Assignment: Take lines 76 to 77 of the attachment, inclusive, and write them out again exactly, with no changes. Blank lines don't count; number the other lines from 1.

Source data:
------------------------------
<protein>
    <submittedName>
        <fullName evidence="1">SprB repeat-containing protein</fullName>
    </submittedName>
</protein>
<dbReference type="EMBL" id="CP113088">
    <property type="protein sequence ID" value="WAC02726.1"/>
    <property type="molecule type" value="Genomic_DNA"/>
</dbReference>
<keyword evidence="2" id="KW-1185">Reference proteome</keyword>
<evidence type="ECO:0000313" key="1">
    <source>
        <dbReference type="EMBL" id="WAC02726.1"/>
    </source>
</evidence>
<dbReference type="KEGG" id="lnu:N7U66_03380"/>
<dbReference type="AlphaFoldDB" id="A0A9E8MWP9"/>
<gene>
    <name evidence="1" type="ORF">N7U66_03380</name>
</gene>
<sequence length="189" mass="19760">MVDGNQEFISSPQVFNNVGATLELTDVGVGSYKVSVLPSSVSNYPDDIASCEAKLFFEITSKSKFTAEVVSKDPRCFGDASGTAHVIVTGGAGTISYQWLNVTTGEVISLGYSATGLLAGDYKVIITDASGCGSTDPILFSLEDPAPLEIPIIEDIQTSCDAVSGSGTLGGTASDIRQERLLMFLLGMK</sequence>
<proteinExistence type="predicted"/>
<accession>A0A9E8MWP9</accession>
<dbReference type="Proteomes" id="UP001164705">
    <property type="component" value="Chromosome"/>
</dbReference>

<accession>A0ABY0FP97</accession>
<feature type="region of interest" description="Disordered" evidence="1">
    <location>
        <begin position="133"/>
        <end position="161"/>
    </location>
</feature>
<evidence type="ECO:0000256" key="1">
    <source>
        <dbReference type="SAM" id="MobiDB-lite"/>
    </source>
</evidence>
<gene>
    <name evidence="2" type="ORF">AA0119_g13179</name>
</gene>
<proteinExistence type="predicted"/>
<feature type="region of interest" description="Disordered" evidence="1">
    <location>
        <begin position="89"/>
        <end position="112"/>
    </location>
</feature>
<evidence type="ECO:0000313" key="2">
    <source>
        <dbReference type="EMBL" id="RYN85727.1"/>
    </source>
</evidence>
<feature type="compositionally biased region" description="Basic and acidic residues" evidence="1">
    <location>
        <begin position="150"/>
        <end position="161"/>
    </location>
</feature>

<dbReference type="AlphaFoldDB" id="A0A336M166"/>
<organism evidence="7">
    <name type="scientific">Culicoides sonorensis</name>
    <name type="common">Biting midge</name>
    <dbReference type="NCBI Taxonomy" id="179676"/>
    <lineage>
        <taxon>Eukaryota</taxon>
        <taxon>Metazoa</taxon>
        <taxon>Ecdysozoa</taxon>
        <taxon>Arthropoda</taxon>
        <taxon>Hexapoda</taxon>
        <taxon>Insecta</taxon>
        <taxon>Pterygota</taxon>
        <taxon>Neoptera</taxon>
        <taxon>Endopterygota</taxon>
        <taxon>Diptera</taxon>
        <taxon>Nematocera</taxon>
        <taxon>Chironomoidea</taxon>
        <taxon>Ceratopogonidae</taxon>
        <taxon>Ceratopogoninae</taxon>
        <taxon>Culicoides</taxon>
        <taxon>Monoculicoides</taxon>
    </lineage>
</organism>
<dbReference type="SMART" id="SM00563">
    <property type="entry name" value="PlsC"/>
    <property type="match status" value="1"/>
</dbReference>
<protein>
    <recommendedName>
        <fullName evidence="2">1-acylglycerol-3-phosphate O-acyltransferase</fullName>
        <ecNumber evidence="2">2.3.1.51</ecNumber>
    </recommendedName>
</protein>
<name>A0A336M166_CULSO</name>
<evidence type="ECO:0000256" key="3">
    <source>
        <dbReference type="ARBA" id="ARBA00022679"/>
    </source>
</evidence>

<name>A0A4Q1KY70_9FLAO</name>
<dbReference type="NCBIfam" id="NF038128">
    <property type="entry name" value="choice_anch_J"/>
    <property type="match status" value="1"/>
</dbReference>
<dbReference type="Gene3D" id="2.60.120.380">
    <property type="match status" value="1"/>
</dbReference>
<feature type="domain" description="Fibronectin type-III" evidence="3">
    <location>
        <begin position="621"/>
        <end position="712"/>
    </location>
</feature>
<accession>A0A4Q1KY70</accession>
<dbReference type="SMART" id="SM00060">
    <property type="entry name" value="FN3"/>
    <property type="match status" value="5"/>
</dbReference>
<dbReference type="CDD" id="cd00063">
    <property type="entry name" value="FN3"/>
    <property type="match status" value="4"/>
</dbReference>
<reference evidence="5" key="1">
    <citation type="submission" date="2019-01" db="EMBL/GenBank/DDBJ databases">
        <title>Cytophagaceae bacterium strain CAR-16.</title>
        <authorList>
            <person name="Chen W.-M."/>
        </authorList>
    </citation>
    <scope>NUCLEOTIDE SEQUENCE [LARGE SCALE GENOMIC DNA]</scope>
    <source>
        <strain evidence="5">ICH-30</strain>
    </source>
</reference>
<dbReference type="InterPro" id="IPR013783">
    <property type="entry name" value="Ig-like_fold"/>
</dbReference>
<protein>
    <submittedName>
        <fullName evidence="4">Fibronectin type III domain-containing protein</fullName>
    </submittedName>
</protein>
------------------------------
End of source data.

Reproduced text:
        <taxon>Nematocera</taxon>
        <taxon>Chironomoidea</taxon>